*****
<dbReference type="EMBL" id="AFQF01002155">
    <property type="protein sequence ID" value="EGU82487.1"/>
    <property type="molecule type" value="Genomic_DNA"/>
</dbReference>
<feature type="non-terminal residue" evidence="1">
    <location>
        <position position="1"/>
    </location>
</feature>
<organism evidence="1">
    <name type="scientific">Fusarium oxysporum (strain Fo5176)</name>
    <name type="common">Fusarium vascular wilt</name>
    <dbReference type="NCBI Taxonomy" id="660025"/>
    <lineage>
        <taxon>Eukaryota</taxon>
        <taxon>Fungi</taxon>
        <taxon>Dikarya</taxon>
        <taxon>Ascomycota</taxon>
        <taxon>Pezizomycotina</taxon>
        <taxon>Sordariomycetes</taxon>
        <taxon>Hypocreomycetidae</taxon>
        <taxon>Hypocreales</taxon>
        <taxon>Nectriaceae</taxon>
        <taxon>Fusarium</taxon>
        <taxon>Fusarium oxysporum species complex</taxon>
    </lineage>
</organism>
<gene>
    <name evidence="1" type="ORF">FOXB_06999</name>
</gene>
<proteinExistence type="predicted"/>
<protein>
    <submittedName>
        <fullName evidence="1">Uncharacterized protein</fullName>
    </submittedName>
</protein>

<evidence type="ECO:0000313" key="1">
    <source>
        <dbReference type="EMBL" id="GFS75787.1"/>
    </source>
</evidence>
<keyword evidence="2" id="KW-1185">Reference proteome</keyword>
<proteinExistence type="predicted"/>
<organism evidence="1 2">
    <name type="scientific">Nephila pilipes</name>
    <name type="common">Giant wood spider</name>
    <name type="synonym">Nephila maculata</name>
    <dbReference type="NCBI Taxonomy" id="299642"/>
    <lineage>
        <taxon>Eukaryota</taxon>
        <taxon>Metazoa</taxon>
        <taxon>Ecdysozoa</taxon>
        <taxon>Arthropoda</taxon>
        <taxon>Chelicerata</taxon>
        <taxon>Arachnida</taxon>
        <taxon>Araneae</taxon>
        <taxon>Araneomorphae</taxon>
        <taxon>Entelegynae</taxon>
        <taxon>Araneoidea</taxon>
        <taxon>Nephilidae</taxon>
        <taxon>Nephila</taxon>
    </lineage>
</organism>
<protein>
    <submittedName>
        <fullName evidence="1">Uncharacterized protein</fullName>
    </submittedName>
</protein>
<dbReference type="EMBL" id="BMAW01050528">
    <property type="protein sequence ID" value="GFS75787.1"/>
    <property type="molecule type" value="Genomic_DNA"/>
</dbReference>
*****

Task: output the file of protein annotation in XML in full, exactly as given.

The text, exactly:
<dbReference type="EMBL" id="AFQF01002155">
    <property type="protein sequence ID" value="EGU82487.1"/>
    <property type="molecule type" value="Genomic_DNA"/>
</dbReference>
<feature type="non-terminal residue" evidence="1">
    <location>
        <position position="1"/>
    </location>
</feature>
<organism evidence="1">
    <name type="scientific">Fusarium oxysporum (strain Fo5176)</name>
    <name type="common">Fusarium vascular wilt</name>
    <dbReference type="NCBI Taxonomy" id="660025"/>
    <lineage>
        <taxon>Eukaryota</taxon>
        <taxon>Fungi</taxon>
        <taxon>Dikarya</taxon>
        <taxon>Ascomycota</taxon>
        <taxon>Pezizomycotina</taxon>
        <taxon>Sordariomycetes</taxon>
        <taxon>Hypocreomycetidae</taxon>
        <taxon>Hypocreales</taxon>
        <taxon>Nectriaceae</taxon>
        <taxon>Fusarium</taxon>
        <taxon>Fusarium oxysporum species complex</taxon>
    </lineage>
</organism>
<gene>
    <name evidence="1" type="ORF">FOXB_06999</name>
</gene>
<proteinExistence type="predicted"/>
<protein>
    <submittedName>
        <fullName evidence="1">Uncharacterized protein</fullName>
    </submittedName>
</protein>

<evidence type="ECO:0000313" key="1">
    <source>
        <dbReference type="EMBL" id="GFS75787.1"/>
    </source>
</evidence>
<keyword evidence="2" id="KW-1185">Reference proteome</keyword>
<proteinExistence type="predicted"/>
<organism evidence="1 2">
    <name type="scientific">Nephila pilipes</name>
    <name type="common">Giant wood spider</name>
    <name type="synonym">Nephila maculata</name>
    <dbReference type="NCBI Taxonomy" id="299642"/>
    <lineage>
        <taxon>Eukaryota</taxon>
        <taxon>Metazoa</taxon>
        <taxon>Ecdysozoa</taxon>
        <taxon>Arthropoda</taxon>
        <taxon>Chelicerata</taxon>
        <taxon>Arachnida</taxon>
        <taxon>Araneae</taxon>
        <taxon>Araneomorphae</taxon>
        <taxon>Entelegynae</taxon>
        <taxon>Araneoidea</taxon>
        <taxon>Nephilidae</taxon>
        <taxon>Nephila</taxon>
    </lineage>
</organism>
<protein>
    <submittedName>
        <fullName evidence="1">Uncharacterized protein</fullName>
    </submittedName>
</protein>
<dbReference type="EMBL" id="BMAW01050528">
    <property type="protein sequence ID" value="GFS75787.1"/>
    <property type="molecule type" value="Genomic_DNA"/>
</dbReference>